France Asks for Foreign Police and Military Help with Massive Paris Olympics Security Challenge

OLY Paris Olympics Security
Police officers patrol the Trocadero plaza near the Eiffel Tower in Paris, Tuesday, Oct. 17, 2023. (Michel Euler/AP File Photo)

France says it has asked 46 countries if they would be willing to supply more than 2,000 police officers to help secure the Paris Olympics this summer, as organizers finalize security planning for the French capital's first Games in a century while on heightened alert against potential attacks.

The Interior Ministry said Friday that the request for foreign security assistance was made in January, seeking nearly 2,185 reinforcements. The officers are sought to help with Games security and “the spectator experience” and to “strengthen international cooperation," the ministry said.

“This is a classic approach of host countries for the organization of major international events,” the ministry added.

It noted that France sent 200 of its gendarmes to soccer's World Cup in Qatar in 2022 and also welcomed 160 officers from other European security forces for the Rugby World Cup that France hosted last year.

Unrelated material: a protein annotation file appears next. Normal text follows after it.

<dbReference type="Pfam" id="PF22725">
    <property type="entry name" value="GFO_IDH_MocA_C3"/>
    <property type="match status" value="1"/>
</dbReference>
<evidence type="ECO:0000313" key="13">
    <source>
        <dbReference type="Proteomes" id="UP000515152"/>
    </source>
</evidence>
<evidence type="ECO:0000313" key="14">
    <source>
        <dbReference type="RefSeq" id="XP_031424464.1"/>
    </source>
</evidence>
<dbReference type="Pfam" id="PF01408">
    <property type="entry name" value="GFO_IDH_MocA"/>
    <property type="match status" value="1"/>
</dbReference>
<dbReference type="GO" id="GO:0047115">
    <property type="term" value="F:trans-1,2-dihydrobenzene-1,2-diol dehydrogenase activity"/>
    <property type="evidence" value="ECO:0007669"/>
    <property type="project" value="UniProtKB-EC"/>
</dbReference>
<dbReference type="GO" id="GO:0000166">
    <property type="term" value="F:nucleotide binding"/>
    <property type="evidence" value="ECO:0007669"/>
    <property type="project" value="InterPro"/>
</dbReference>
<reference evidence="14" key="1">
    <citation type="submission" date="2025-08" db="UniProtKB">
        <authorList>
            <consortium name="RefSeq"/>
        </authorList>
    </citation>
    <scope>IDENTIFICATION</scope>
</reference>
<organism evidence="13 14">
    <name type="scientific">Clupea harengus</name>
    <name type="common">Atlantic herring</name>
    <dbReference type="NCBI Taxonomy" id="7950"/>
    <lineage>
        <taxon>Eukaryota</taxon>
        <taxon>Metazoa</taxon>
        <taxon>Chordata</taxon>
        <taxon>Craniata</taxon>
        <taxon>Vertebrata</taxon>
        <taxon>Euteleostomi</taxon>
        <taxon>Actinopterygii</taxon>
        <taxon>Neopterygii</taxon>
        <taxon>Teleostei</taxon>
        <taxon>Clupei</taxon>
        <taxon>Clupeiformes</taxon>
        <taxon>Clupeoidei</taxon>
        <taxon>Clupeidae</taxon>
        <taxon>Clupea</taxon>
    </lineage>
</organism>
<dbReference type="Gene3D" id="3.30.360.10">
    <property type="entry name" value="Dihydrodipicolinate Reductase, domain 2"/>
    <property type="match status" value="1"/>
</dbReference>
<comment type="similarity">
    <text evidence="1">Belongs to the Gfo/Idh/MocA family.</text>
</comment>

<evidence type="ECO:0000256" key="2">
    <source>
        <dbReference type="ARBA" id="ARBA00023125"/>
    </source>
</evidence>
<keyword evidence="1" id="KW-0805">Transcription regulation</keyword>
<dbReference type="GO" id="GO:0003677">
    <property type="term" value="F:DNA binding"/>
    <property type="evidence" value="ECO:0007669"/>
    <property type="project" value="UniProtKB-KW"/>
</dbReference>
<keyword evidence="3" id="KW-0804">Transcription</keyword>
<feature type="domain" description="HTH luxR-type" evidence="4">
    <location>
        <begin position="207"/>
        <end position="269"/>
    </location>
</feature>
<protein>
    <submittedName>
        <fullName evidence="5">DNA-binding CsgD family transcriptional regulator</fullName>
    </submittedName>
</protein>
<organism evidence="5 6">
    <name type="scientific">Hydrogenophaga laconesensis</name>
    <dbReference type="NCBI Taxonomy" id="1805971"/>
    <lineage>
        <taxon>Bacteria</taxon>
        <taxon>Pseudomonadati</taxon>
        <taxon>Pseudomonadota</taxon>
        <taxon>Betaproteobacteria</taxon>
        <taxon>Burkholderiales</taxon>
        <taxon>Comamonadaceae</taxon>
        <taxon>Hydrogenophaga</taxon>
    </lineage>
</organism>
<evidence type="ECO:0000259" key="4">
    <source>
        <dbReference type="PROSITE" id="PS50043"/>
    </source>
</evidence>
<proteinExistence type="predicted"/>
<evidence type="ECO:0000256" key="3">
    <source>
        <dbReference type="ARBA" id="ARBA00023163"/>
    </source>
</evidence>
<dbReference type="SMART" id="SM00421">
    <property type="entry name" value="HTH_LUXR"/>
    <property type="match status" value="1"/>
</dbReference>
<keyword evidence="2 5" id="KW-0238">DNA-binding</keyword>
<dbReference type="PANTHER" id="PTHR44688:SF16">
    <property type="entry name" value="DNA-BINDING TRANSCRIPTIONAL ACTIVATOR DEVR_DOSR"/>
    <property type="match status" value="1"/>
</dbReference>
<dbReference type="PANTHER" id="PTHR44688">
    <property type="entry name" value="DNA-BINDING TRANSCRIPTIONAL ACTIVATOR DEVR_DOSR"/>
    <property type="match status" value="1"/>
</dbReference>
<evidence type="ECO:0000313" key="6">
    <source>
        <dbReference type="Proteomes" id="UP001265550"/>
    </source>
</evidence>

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Separately, the French Defense Ministry has also asked foreign nations for “small numbers” of military personnel who could help with “very specific" tasks at the Games, including sniffer dog teams, said Col. Pierre Gaudillière, spokesman for the army general staff.

Poland's defense minister said his country will be sending soldiers to the Paris Games. The Polish armed forces delegation will include dog handlers and “its main goal will be to undertake activities related to the detection of explosives and counteracting terrorist phenomena.” the minister, Władysław Kosiniak-Kamysz, posted on X.

Security is the biggest challenge for Paris Games organizers in a city that has been repeatedly hit by deadly attacks by Islamic extremists and which is expecting as many as 15 million visitors for the July 26-Aug. 11 Games and Paralympics that follow.

Security concerns are notably high for the opening ceremony, which will involve boats along the Seine River and huge crowds watching from the embankments.

France’s government increased its security alert posture to the highest level in the wake of the recent deadly attack at a Russian concert hall and the Islamic State’s claim of responsibility.

French Prime Minister Gabriel Attal announced the decision in a post on X, saying authorities were “taking into account the Islamic State’s claim of responsibility for the (Moscow) attack and the threats weighing on our country.″

Associated Press writer Monika Scislowska in Warsaw contributed.

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